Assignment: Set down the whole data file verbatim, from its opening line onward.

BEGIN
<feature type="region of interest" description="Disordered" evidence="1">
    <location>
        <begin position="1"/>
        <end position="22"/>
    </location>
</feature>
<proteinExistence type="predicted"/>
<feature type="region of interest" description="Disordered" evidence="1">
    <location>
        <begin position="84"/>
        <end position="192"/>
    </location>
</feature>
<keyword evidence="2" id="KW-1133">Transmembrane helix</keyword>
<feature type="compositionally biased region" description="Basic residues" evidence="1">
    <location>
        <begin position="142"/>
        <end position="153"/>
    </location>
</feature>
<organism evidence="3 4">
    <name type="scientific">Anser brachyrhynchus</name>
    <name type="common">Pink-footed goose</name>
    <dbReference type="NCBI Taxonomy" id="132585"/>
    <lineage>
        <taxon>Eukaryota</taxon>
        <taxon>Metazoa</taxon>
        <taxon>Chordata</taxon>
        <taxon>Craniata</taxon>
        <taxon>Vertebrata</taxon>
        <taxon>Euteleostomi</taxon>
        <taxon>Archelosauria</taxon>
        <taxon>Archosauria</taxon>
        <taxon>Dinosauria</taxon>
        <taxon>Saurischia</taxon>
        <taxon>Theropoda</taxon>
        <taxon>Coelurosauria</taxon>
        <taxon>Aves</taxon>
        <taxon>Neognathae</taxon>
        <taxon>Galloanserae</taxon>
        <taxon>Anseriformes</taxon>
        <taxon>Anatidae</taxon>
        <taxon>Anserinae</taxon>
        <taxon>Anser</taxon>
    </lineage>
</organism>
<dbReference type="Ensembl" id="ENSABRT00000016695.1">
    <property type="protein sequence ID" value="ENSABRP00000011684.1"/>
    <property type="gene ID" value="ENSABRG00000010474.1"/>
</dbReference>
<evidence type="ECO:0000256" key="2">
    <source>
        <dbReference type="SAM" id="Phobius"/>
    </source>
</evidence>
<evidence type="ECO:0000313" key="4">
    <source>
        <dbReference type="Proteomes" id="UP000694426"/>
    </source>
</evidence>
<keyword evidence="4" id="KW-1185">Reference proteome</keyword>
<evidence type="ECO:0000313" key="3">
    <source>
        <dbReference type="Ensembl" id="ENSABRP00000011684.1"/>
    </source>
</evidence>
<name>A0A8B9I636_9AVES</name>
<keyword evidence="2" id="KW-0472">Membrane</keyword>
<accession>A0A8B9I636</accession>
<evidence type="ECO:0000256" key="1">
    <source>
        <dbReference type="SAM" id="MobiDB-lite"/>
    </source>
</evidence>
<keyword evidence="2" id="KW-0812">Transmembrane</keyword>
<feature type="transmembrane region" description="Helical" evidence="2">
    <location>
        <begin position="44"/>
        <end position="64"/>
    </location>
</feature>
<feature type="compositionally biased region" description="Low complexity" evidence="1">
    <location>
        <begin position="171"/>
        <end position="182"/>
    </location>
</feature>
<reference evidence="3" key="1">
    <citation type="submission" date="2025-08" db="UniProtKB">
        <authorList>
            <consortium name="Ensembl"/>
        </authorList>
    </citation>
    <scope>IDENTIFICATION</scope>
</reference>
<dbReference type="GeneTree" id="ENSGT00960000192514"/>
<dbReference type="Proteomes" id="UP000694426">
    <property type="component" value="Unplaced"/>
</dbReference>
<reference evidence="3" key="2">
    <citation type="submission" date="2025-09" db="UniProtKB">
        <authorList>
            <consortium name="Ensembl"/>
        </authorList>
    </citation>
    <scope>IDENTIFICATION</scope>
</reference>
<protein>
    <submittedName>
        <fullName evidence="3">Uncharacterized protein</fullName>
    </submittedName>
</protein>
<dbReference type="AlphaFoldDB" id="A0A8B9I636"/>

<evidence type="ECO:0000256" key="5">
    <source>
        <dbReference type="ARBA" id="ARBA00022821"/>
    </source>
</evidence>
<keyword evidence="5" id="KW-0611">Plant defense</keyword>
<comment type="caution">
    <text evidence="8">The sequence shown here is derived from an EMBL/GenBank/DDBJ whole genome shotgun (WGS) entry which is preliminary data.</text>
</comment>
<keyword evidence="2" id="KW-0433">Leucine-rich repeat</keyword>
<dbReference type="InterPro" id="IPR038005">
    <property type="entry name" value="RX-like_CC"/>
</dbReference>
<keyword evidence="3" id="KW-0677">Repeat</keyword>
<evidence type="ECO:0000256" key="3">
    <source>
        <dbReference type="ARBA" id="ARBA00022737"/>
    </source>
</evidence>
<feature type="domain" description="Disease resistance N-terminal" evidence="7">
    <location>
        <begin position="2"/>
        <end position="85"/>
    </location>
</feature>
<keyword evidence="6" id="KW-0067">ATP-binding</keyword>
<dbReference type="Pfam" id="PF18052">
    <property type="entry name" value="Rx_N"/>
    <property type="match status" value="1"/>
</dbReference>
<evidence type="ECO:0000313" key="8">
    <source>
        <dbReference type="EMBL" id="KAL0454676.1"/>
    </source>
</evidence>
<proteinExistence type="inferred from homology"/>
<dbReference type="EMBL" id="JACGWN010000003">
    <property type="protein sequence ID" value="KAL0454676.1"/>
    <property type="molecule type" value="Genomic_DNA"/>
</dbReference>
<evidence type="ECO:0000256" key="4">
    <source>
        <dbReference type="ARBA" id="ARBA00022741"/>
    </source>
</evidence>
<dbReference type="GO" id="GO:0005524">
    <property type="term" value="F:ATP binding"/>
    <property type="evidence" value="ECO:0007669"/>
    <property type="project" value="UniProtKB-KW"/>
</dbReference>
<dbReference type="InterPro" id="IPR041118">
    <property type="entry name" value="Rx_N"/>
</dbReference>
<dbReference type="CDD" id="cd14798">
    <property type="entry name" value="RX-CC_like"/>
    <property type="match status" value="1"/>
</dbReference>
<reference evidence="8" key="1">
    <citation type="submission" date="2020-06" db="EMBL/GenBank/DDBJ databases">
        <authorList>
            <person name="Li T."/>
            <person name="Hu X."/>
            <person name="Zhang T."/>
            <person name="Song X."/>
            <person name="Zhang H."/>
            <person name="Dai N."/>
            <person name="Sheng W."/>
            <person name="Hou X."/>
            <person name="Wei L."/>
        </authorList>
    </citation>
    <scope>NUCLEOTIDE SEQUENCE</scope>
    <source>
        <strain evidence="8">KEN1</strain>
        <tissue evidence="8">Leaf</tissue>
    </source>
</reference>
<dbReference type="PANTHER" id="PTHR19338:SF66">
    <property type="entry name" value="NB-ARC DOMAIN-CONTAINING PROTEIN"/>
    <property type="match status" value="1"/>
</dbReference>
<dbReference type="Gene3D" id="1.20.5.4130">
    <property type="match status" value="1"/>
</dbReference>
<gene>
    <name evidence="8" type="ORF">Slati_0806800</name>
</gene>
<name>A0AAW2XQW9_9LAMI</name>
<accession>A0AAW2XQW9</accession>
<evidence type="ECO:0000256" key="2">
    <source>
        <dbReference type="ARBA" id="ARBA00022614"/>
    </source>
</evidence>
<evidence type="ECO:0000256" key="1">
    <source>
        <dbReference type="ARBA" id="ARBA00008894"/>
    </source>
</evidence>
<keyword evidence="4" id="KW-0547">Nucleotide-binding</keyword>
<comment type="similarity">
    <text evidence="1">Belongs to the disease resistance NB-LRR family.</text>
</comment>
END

<feature type="region of interest" description="Disordered" evidence="1">
    <location>
        <begin position="1"/>
        <end position="22"/>
    </location>
</feature>
<proteinExistence type="predicted"/>
<feature type="region of interest" description="Disordered" evidence="1">
    <location>
        <begin position="84"/>
        <end position="192"/>
    </location>
</feature>
<keyword evidence="2" id="KW-1133">Transmembrane helix</keyword>
<feature type="compositionally biased region" description="Basic residues" evidence="1">
    <location>
        <begin position="142"/>
        <end position="153"/>
    </location>
</feature>
<organism evidence="3 4">
    <name type="scientific">Anser brachyrhynchus</name>
    <name type="common">Pink-footed goose</name>
    <dbReference type="NCBI Taxonomy" id="132585"/>
    <lineage>
        <taxon>Eukaryota</taxon>
        <taxon>Metazoa</taxon>
        <taxon>Chordata</taxon>
        <taxon>Craniata</taxon>
        <taxon>Vertebrata</taxon>
        <taxon>Euteleostomi</taxon>
        <taxon>Archelosauria</taxon>
        <taxon>Archosauria</taxon>
        <taxon>Dinosauria</taxon>
        <taxon>Saurischia</taxon>
        <taxon>Theropoda</taxon>
        <taxon>Coelurosauria</taxon>
        <taxon>Aves</taxon>
        <taxon>Neognathae</taxon>
        <taxon>Galloanserae</taxon>
        <taxon>Anseriformes</taxon>
        <taxon>Anatidae</taxon>
        <taxon>Anserinae</taxon>
        <taxon>Anser</taxon>
    </lineage>
</organism>
<dbReference type="Ensembl" id="ENSABRT00000016695.1">
    <property type="protein sequence ID" value="ENSABRP00000011684.1"/>
    <property type="gene ID" value="ENSABRG00000010474.1"/>
</dbReference>
<evidence type="ECO:0000256" key="2">
    <source>
        <dbReference type="SAM" id="Phobius"/>
    </source>
</evidence>
<evidence type="ECO:0000313" key="4">
    <source>
        <dbReference type="Proteomes" id="UP000694426"/>
    </source>
</evidence>
<keyword evidence="4" id="KW-1185">Reference proteome</keyword>
<evidence type="ECO:0000313" key="3">
    <source>
        <dbReference type="Ensembl" id="ENSABRP00000011684.1"/>
    </source>
</evidence>
<name>A0A8B9I636_9AVES</name>
<keyword evidence="2" id="KW-0472">Membrane</keyword>
<accession>A0A8B9I636</accession>
<evidence type="ECO:0000256" key="1">
    <source>
        <dbReference type="SAM" id="MobiDB-lite"/>
    </source>
</evidence>
<keyword evidence="2" id="KW-0812">Transmembrane</keyword>
<feature type="transmembrane region" description="Helical" evidence="2">
    <location>
        <begin position="44"/>
        <end position="64"/>
    </location>
</feature>
<feature type="compositionally biased region" description="Low complexity" evidence="1">
    <location>
        <begin position="171"/>
        <end position="182"/>
    </location>
</feature>
<reference evidence="3" key="1">
    <citation type="submission" date="2025-08" db="UniProtKB">
        <authorList>
            <consortium name="Ensembl"/>
        </authorList>
    </citation>
    <scope>IDENTIFICATION</scope>
</reference>
<dbReference type="GeneTree" id="ENSGT00960000192514"/>
<dbReference type="Proteomes" id="UP000694426">
    <property type="component" value="Unplaced"/>
</dbReference>
<reference evidence="3" key="2">
    <citation type="submission" date="2025-09" db="UniProtKB">
        <authorList>
            <consortium name="Ensembl"/>
        </authorList>
    </citation>
    <scope>IDENTIFICATION</scope>
</reference>
<protein>
    <submittedName>
        <fullName evidence="3">Uncharacterized protein</fullName>
    </submittedName>
</protein>
<dbReference type="AlphaFoldDB" id="A0A8B9I636"/>

<evidence type="ECO:0000256" key="5">
    <source>
        <dbReference type="ARBA" id="ARBA00022821"/>
    </source>
</evidence>
<keyword evidence="5" id="KW-0611">Plant defense</keyword>
<comment type="caution">
    <text evidence="8">The sequence shown here is derived from an EMBL/GenBank/DDBJ whole genome shotgun (WGS) entry which is preliminary data.</text>
</comment>
<keyword evidence="2" id="KW-0433">Leucine-rich repeat</keyword>
<dbReference type="InterPro" id="IPR038005">
    <property type="entry name" value="RX-like_CC"/>
</dbReference>
<keyword evidence="3" id="KW-0677">Repeat</keyword>
<evidence type="ECO:0000256" key="3">
    <source>
        <dbReference type="ARBA" id="ARBA00022737"/>
    </source>
</evidence>
<feature type="domain" description="Disease resistance N-terminal" evidence="7">
    <location>
        <begin position="2"/>
        <end position="85"/>
    </location>
</feature>
<keyword evidence="6" id="KW-0067">ATP-binding</keyword>
<dbReference type="Pfam" id="PF18052">
    <property type="entry name" value="Rx_N"/>
    <property type="match status" value="1"/>
</dbReference>
<evidence type="ECO:0000313" key="8">
    <source>
        <dbReference type="EMBL" id="KAL0454676.1"/>
    </source>
</evidence>
<proteinExistence type="inferred from homology"/>
<dbReference type="EMBL" id="JACGWN010000003">
    <property type="protein sequence ID" value="KAL0454676.1"/>
    <property type="molecule type" value="Genomic_DNA"/>
</dbReference>
<evidence type="ECO:0000256" key="4">
    <source>
        <dbReference type="ARBA" id="ARBA00022741"/>
    </source>
</evidence>
<dbReference type="GO" id="GO:0005524">
    <property type="term" value="F:ATP binding"/>
    <property type="evidence" value="ECO:0007669"/>
    <property type="project" value="UniProtKB-KW"/>
</dbReference>
<dbReference type="InterPro" id="IPR041118">
    <property type="entry name" value="Rx_N"/>
</dbReference>
<dbReference type="CDD" id="cd14798">
    <property type="entry name" value="RX-CC_like"/>
    <property type="match status" value="1"/>
</dbReference>
<reference evidence="8" key="1">
    <citation type="submission" date="2020-06" db="EMBL/GenBank/DDBJ databases">
        <authorList>
            <person name="Li T."/>
            <person name="Hu X."/>
            <person name="Zhang T."/>
            <person name="Song X."/>
            <person name="Zhang H."/>
            <person name="Dai N."/>
            <person name="Sheng W."/>
            <person name="Hou X."/>
            <person name="Wei L."/>
        </authorList>
    </citation>
    <scope>NUCLEOTIDE SEQUENCE</scope>
    <source>
        <strain evidence="8">KEN1</strain>
        <tissue evidence="8">Leaf</tissue>
    </source>
</reference>
<dbReference type="PANTHER" id="PTHR19338:SF66">
    <property type="entry name" value="NB-ARC DOMAIN-CONTAINING PROTEIN"/>
    <property type="match status" value="1"/>
</dbReference>
<dbReference type="Gene3D" id="1.20.5.4130">
    <property type="match status" value="1"/>
</dbReference>
<gene>
    <name evidence="8" type="ORF">Slati_0806800</name>
</gene>
<name>A0AAW2XQW9_9LAMI</name>
<accession>A0AAW2XQW9</accession>
<evidence type="ECO:0000256" key="2">
    <source>
        <dbReference type="ARBA" id="ARBA00022614"/>
    </source>
</evidence>
<evidence type="ECO:0000256" key="1">
    <source>
        <dbReference type="ARBA" id="ARBA00008894"/>
    </source>
</evidence>
<keyword evidence="4" id="KW-0547">Nucleotide-binding</keyword>
<comment type="similarity">
    <text evidence="1">Belongs to the disease resistance NB-LRR family.</text>
</comment>